Clarifications on the recommendations related to graduate assistantships

Message sent to deans, department chairs and faculty on Feb. 28, 2017

Dear Deans, Chairs/Directors and Faculty,

In an effort to clarify some of the details concerning implementation of the new graduate student funding model, the Executive Committee of the Graduate Council has put together the note below (also available for download). I am in full support of this plan, which was brought forward by faculty after substantive deliberation, and look forward to working with all of you to see that it is implemented efficiently.


Rex D. Ramsier
Senior Vice President and Provost

Clarifications on the Recommendations

February 22, 2017

There has been some confusion regarding the recommendations made by the Graduate Council for Graduate Assistantship (GA) funding that were also approved by the Faculty Senate. This note serves to clarify these recommendations.

1. No stipends for Graduate Research Assistantships will be funded from the Graduate School starting Fall 2017.


  1. Full-time graduate students who receive a stipend for research (e.g. Federal/State Grants, Industry Awards, etc.) funded from external sources at or above the minimum level established by the UA Research Office will continue to receive tuition awards from the Graduate School up to the maximum number of credits required for the program in which the student is registered.
  2. All GA contracts should clearly state the duties associated with the assignment.

2. Tuition awards for Community Industrial Graduate Assistants (CIGAs) are limited to no more than the stipend funding received from external sources.


  1. In programs where no minimum level has been established, the tuition award will be no more than the stipend funding received from the external sources. In programs where the minimum level has been established, see above.

3. Restrict tuition awards to the number of credits required for the graduate program. Current students will be held harmless until the required number of credit hours for the degree program is reached, but not thereafter. Exceptions will be reviewed on a case-by-case basis.


  1. Current master’s students who have already earned the minimum number of credits required for their respective programs will be notified by their respective college deans that the limit of their financial support from the Graduate School has been reached (and they should graduate as soon as possible). As such, no further financial support will be provided effective Fall 2017.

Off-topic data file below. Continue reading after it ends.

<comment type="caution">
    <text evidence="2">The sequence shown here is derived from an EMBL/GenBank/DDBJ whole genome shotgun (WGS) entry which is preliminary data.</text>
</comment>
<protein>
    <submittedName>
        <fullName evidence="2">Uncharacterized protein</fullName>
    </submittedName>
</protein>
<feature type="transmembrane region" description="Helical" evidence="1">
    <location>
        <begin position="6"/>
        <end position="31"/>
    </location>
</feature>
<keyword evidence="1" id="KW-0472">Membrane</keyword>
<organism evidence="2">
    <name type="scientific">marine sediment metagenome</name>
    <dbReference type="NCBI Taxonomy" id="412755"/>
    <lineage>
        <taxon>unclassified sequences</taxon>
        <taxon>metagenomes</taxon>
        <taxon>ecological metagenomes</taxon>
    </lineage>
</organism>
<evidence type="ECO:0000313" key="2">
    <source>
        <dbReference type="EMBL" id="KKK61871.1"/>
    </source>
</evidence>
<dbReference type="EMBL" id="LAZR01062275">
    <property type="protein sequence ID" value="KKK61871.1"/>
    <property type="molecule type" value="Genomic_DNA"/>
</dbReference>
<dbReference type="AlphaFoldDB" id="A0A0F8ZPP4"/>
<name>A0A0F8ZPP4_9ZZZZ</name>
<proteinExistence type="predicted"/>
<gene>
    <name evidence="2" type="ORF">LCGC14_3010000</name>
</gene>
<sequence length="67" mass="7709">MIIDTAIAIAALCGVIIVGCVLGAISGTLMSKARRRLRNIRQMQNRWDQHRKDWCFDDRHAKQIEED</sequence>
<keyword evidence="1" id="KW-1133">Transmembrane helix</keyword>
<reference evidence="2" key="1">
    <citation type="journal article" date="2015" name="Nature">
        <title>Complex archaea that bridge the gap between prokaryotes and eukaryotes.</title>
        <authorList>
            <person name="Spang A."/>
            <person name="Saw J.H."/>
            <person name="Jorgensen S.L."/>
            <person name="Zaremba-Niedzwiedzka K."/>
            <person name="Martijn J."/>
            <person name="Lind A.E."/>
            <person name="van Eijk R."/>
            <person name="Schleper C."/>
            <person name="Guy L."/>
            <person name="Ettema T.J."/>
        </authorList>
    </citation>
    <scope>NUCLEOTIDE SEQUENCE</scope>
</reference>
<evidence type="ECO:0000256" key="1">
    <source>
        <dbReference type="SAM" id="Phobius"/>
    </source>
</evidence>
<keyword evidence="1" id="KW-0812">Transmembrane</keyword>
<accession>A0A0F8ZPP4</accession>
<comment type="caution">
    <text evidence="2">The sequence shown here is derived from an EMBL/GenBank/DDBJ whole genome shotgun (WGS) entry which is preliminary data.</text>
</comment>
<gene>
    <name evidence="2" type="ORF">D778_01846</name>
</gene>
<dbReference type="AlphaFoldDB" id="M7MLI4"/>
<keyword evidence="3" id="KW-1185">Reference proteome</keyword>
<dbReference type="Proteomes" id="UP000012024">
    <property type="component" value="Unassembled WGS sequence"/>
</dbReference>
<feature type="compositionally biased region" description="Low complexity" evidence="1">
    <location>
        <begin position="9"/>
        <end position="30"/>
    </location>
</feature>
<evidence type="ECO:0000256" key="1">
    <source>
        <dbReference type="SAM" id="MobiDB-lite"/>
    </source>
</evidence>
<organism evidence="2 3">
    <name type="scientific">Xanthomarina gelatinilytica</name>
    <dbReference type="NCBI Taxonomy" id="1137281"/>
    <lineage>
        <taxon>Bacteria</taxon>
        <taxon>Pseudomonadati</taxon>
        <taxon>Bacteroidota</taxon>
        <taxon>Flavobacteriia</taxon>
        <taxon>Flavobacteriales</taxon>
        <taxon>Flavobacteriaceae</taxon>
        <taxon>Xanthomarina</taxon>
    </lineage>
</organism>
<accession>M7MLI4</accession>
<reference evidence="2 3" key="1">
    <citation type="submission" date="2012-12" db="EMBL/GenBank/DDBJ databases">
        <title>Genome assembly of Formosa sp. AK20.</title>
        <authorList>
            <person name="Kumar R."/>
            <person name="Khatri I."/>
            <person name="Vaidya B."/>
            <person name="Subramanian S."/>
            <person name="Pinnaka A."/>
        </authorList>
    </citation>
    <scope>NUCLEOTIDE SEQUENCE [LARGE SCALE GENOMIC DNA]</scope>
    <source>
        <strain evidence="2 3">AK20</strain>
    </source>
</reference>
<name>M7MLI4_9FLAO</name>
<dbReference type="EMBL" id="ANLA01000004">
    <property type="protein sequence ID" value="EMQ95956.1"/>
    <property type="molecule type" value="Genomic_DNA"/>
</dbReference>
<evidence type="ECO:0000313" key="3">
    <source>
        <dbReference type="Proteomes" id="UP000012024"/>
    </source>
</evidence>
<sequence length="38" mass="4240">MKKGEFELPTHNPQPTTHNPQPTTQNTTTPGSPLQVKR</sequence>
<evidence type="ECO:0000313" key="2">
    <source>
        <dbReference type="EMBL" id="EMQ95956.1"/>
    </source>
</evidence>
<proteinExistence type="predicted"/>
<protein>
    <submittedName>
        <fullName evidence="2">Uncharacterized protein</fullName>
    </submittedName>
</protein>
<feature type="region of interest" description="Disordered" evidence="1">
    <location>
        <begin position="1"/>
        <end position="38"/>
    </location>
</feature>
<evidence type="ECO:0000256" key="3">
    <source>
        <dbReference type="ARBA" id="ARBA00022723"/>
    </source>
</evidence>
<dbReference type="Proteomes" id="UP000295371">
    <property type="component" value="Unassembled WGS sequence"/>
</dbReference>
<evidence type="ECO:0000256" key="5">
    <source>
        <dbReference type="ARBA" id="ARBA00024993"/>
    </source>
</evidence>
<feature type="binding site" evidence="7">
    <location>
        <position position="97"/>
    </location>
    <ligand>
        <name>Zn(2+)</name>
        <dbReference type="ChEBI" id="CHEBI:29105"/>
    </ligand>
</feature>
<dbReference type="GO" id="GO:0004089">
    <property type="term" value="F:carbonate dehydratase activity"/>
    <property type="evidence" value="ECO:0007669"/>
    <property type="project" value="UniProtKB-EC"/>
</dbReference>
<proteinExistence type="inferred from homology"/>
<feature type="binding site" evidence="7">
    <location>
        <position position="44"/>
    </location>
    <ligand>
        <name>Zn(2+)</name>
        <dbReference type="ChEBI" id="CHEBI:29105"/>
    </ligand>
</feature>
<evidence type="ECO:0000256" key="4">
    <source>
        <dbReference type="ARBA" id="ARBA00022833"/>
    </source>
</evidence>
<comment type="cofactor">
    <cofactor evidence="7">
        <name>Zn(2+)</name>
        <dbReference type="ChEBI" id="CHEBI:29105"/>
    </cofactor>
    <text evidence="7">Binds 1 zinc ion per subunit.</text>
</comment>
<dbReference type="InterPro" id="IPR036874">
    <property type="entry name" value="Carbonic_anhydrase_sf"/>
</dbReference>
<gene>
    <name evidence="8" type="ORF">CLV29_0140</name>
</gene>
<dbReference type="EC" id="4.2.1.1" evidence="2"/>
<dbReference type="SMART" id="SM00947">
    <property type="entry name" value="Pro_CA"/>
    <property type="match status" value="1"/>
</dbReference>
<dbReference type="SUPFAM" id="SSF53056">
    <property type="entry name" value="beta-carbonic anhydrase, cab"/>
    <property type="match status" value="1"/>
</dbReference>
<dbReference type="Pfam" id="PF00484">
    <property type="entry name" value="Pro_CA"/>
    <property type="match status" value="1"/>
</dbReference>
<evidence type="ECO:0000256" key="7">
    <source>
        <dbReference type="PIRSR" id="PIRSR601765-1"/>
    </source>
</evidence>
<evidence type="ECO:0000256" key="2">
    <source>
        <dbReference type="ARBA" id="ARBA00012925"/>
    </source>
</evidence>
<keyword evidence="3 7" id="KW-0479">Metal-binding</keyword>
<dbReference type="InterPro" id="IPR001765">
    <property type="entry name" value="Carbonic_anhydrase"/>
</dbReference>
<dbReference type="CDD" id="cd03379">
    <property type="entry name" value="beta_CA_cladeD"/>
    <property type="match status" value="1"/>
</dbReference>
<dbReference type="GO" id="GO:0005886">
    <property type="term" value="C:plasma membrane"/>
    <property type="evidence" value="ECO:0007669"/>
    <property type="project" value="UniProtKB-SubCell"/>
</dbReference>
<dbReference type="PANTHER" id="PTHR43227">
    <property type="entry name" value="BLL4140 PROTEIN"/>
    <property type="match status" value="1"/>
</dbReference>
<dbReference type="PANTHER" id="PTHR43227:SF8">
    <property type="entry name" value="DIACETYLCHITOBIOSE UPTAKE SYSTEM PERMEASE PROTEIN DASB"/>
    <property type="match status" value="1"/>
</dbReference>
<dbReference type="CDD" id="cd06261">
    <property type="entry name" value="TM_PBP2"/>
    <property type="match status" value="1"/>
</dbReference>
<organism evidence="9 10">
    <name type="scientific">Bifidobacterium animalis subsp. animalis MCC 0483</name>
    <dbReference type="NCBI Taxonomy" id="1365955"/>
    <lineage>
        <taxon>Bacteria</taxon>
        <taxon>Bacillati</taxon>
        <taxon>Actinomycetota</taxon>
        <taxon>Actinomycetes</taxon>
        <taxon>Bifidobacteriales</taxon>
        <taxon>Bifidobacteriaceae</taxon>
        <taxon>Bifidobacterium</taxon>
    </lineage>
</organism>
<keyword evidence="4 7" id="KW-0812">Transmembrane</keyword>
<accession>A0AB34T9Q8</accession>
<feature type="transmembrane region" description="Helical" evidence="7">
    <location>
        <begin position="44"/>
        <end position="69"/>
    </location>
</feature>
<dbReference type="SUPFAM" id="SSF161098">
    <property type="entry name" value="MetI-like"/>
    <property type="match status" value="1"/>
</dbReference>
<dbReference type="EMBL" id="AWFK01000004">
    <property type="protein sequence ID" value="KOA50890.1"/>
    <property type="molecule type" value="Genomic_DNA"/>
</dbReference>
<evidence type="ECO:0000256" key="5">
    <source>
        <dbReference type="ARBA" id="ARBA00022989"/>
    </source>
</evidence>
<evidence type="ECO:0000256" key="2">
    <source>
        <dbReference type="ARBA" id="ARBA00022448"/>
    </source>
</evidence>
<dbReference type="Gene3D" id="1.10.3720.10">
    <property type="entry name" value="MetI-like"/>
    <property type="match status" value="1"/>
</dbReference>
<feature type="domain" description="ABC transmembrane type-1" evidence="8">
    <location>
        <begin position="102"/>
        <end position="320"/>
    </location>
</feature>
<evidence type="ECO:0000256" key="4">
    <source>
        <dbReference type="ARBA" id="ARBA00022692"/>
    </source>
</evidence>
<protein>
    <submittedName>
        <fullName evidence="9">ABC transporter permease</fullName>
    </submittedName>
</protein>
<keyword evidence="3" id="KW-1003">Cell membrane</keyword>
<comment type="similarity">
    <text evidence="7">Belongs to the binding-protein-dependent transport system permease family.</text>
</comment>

2. Current master’s students who are supported by external research awards, CIGA awards, or startup funding from the university, are also subject to this maximum in terms of tuition awards from the Graduate School.
  3. Students who must still complete program core requirements that are documented and are within the time limitations established by the Graduate School, will continue to get financial support if eligible academically. Students who have exceeded time limitations for the program will be reviewed on a case-by-case basis.

4. Approximately 30% of current funding will be maintained in support of a new model for terminal master’s funding. This is subject to annual review of the funding.


  1. On December 16, 2016 college deans were asked by the Graduate School to provide a list of anticipated graduating master’s students. Based on the returned lists of students provided by the deans, it is estimated that it will free up $1.3M in stipends and about $4.5M in tuition awards. Further, of this $4.5M tuition award funding, $2.8M is indexed to students who were receiving stipends from the Graduate School and $1.7M is indexed to students receiving funding from other sources including CIGAs.
  2. The proposal approved by the Graduate Council and the Faculty Senate anticipated freed-up money of $1.5M in stipend funding and $4.5M in tuition award funding for the first year.
  3. The approved Graduate Council proposal includes $750,000 to be allocated for funding stipends for new (entering) master’s students for Fall 2017 and $1 Million in tuition awards to be allocated for these new (entering) master’s students. This will leave a combined savings of $4.25M in stipend and tuition awards in year one. Similar savings are expected for year two. Thus, going forward this strategy will result in a savings of $8.5M each year.
  4. The Provost in consultation with academic college deans will allocate $0.75M in stipends and $1M in tuition award funding to individual colleges. The Deans in consultation with their chairs will distribute the respective allocations to the departments within the college. A similar process is expected to take place in year two.
  5. Students in departments that do not offer a doctoral program (except certain programs for which the terminal degree is a master degree—such as the MFA) will be admitted under the new model starting in Fall 2017. Under the new model, few students will get stipends and tuition awards and other students may get partial stipends, partial tuition awards or partial stipends and tuition awards.
  6. Students who are admitted to only master’s programs in departments that also offer a doctoral program are subject to this new model for funding.
  7. Students admitted directly to a doctoral program who earn a master’s degree on the way are considered as doctoral students and are not subject to this new funding model for master’s students.